Since I’ve written quite a lot about methane, I thought I would promote Realclimate’s definitive CO2/CH4 comparison post. It highlights that the large relative rise in atmospheric methane concentrations means that methane has made a significant contribution to modern warming. It also points out that when you also include the non-direct effects of increases in methane, it is responsible for about 0.60C of the warming since 1750, compared to about 1oC for CO2.
The Realclimate post also discusses the difference between CO2, which is long-lived and hence a stock pollutant, and methane, which is short-lived and hence a flow pollutant. This means that if we stop emitting CO2, the CO2-driven warming will stabilise, while if we stop emitting methane, the methane-driven warming will mostly reverse. One should be careful, though, of assuming that if we stopped emitting methane we’d cool by ~0.6oC, because the cooling impact of other short-lived forces is also comparable to the warming impact of increases in methane. Hence, our committed warming is roughly comparable to the warming due to CO2.
I have for a long time shared the concerns expressed in this Realclimate post; we should be careful of thinking that reducing methane emissions can buy us time, because if we do so at the expense of reductions in CO2 emission we’d be committing future generations to more warming than if we’d prioritised CO2 emission reductions.
However, I have come to realise that it is also important to also aim for reductions in methane emissions. One simple reason is that if we do continue to increase methane emissions, then it could contribute significantly to future warming. Given that methane is relatively short-lived in the atmosphere, we could aim to stabilise methane emissions, which would lead to little further methane-driven warming.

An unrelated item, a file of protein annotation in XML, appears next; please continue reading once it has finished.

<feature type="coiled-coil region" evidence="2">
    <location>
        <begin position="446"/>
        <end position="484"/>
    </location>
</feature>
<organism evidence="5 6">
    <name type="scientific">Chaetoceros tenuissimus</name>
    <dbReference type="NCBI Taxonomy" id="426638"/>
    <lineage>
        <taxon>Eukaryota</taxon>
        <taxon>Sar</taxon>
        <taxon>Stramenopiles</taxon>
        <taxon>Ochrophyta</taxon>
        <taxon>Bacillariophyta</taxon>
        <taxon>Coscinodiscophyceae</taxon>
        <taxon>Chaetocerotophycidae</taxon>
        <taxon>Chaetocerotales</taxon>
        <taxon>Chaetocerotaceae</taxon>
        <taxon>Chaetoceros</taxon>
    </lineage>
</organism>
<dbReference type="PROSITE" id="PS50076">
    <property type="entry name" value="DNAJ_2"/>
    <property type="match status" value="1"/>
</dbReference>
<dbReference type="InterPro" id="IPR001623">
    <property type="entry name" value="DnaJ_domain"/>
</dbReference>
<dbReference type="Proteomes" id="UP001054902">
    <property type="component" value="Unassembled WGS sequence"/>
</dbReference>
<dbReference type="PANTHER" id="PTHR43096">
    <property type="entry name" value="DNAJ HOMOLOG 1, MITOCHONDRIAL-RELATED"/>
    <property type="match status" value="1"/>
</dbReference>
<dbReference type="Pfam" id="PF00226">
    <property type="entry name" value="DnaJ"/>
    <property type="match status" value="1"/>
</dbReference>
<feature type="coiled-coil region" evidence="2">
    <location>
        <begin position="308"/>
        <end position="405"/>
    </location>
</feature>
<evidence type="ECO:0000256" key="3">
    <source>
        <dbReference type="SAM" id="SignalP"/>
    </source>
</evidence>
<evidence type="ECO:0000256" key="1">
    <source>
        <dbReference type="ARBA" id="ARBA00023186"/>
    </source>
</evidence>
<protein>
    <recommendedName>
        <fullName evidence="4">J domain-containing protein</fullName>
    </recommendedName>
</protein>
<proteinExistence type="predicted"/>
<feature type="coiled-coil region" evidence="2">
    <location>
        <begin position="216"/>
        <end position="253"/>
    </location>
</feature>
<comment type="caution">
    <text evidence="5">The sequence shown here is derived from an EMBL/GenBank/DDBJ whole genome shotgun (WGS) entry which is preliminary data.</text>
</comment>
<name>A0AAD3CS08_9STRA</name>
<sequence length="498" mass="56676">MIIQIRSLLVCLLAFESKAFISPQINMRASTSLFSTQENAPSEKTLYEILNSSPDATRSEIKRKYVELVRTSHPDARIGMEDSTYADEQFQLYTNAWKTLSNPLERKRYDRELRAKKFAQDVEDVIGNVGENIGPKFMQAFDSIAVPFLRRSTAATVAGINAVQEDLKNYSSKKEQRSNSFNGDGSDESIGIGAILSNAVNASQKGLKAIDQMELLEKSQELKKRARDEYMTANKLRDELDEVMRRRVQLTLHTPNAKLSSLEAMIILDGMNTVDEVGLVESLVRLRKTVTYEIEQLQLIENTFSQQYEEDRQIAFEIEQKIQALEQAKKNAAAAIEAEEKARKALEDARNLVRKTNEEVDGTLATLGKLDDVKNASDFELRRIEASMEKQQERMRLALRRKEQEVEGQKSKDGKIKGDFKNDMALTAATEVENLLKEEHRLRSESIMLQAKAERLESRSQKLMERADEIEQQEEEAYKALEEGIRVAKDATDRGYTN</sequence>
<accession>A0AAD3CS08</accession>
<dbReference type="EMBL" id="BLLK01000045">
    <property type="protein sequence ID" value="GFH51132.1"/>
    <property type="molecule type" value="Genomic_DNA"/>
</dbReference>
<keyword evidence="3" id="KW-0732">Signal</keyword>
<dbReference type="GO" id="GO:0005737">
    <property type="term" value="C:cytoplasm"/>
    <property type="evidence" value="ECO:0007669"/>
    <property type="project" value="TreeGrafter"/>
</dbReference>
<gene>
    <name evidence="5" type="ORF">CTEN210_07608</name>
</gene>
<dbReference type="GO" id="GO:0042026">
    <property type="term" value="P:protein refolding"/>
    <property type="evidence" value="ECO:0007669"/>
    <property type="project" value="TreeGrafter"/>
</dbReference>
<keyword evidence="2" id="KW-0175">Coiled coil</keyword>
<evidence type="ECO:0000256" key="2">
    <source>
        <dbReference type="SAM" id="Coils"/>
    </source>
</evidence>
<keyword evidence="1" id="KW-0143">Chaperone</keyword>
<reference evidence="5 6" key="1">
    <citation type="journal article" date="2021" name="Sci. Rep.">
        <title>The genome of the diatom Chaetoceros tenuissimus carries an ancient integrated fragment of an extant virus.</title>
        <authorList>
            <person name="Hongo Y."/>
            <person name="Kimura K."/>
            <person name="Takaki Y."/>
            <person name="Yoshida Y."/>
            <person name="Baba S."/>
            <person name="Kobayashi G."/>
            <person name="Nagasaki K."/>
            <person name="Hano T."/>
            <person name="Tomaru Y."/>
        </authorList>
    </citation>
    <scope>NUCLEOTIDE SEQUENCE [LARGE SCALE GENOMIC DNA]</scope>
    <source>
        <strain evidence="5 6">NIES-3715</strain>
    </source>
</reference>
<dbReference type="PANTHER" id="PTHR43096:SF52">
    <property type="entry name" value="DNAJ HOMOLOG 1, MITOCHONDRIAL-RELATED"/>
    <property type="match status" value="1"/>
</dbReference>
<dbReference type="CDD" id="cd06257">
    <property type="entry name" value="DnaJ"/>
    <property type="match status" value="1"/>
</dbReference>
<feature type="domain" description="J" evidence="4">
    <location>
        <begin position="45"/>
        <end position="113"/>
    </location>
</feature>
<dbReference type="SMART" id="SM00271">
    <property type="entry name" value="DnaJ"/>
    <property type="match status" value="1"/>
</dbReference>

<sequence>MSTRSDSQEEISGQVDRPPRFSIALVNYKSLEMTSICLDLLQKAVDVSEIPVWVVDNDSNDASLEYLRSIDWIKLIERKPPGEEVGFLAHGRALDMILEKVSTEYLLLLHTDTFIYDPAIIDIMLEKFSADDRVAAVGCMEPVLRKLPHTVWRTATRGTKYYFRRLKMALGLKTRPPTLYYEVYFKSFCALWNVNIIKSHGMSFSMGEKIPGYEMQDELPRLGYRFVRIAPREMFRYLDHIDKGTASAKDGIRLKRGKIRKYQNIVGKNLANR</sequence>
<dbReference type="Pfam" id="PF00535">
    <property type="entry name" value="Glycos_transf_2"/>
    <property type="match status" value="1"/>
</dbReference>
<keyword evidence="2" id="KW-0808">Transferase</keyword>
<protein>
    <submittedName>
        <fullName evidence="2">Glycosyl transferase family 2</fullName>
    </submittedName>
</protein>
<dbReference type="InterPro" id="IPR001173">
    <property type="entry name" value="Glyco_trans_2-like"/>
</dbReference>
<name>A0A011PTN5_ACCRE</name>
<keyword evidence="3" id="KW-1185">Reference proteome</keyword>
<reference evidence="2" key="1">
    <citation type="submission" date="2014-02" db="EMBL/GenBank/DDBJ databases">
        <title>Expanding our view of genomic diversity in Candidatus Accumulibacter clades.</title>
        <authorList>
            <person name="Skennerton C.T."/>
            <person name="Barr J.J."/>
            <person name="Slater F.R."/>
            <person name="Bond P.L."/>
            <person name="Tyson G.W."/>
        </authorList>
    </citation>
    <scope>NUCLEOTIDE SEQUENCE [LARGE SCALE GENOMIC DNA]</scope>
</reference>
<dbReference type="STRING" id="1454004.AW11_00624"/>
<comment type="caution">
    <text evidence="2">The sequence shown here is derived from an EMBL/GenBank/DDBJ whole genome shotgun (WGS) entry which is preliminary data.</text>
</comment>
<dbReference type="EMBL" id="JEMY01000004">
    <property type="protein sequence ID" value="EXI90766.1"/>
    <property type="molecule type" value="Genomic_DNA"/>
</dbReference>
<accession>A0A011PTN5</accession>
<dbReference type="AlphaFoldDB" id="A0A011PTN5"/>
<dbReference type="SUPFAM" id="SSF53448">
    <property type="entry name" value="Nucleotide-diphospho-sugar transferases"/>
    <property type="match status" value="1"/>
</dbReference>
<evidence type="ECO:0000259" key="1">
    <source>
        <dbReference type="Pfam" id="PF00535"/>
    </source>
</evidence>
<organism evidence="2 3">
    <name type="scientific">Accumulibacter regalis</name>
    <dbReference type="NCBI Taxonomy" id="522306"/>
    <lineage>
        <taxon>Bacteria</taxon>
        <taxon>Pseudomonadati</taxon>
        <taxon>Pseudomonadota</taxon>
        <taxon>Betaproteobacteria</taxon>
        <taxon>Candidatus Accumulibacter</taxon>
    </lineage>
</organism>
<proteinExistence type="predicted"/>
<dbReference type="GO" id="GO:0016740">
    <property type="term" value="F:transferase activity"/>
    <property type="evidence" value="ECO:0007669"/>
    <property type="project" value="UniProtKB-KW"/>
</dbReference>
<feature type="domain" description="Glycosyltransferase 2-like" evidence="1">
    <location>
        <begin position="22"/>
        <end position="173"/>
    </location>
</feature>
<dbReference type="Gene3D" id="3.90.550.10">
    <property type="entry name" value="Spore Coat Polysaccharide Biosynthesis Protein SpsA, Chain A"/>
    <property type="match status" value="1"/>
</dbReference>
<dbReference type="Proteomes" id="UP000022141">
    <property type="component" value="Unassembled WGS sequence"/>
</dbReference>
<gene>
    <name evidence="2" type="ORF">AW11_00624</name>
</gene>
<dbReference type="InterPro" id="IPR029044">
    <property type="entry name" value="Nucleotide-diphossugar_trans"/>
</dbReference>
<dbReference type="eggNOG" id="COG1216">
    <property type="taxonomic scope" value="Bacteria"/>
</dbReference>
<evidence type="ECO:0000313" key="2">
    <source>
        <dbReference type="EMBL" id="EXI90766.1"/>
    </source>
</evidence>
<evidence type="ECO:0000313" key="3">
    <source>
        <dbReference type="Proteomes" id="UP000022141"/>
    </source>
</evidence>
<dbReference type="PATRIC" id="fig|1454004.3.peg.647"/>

However, this would then mean that we would essentially be sustaining methane’s contribution to the warming since 1750 (~0.6oC), making it extremely difficult to achieve some of our stated targets, for example limiting warming to < 2oC. Also, since reductions in CO2 emissions would probably also result in reductions in the emissions of the short-lived species that have a cooling effect, we could actually end up with a period of quite rapid warming.
So, if we do start reducing methane emissions, we would reverse some of the methane-driven warming, counter-acting the impact of reductions in the short-lived pollutants that have a cooling influence. It would also probably give us a better change of limiting warming without overshoots. As the Realclimate post highlights, there are also other benefits (air pollution, crop yields, public health). However, since long-term warming depends mostly on how much CO2 we emit, it is key to do this in conjuncion with reductions in CO2 emissions, rather than instead of reductions in CO2 emissions.
..and Then There’s Physics – methane, post I’ve written about methane.
The definitive CO2/CH4 comparison post – recent Realclimate post comparing CO2 and methane.
Losing time, not buying time – 2010 Realclimate post warning against thinking that methane emissions could buy us time.